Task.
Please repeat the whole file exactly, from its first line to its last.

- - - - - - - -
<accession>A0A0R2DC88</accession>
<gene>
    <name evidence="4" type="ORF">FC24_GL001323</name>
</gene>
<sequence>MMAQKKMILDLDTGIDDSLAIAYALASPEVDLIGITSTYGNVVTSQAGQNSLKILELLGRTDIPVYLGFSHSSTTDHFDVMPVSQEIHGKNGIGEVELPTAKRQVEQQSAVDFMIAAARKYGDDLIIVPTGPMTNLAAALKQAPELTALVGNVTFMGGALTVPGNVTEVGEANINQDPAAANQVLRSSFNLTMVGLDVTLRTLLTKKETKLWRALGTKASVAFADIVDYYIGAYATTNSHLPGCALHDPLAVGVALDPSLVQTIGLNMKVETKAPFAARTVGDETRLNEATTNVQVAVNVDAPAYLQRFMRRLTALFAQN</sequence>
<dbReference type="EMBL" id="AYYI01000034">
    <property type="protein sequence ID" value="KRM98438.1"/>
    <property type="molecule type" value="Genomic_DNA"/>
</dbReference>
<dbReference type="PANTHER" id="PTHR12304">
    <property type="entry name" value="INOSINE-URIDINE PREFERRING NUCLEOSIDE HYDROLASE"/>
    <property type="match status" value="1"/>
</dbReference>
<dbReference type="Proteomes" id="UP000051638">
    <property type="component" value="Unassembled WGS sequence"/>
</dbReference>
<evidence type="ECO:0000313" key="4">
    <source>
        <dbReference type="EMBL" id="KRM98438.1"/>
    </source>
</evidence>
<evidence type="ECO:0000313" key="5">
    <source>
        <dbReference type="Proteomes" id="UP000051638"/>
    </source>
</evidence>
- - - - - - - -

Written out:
<accession>A0A0R2DC88</accession>
<gene>
    <name evidence="4" type="ORF">FC24_GL001323</name>
</gene>
<sequence>MMAQKKMILDLDTGIDDSLAIAYALASPEVDLIGITSTYGNVVTSQAGQNSLKILELLGRTDIPVYLGFSHSSTTDHFDVMPVSQEIHGKNGIGEVELPTAKRQVEQQSAVDFMIAAARKYGDDLIIVPTGPMTNLAAALKQAPELTALVGNVTFMGGALTVPGNVTEVGEANINQDPAAANQVLRSSFNLTMVGLDVTLRTLLTKKETKLWRALGTKASVAFADIVDYYIGAYATTNSHLPGCALHDPLAVGVALDPSLVQTIGLNMKVETKAPFAARTVGDETRLNEATTNVQVAVNVDAPAYLQRFMRRLTALFAQN</sequence>
<dbReference type="EMBL" id="AYYI01000034">
    <property type="protein sequence ID" value="KRM98438.1"/>
    <property type="molecule type" value="Genomic_DNA"/>
</dbReference>
<dbReference type="PANTHER" id="PTHR12304">
    <property type="entry name" value="INOSINE-URIDINE PREFERRING NUCLEOSIDE HYDROLASE"/>
    <property type="match status" value="1"/>
</dbReference>
<dbReference type="Proteomes" id="UP000051638">
    <property type="component" value="Unassembled WGS sequence"/>
</dbReference>
<evidence type="ECO:0000313" key="4">
    <source>
        <dbReference type="EMBL" id="KRM98438.1"/>
    </source>
</evidence>
<evidence type="ECO:0000313" key="5">
    <source>
        <dbReference type="Proteomes" id="UP000051638"/>
    </source>
</evidence>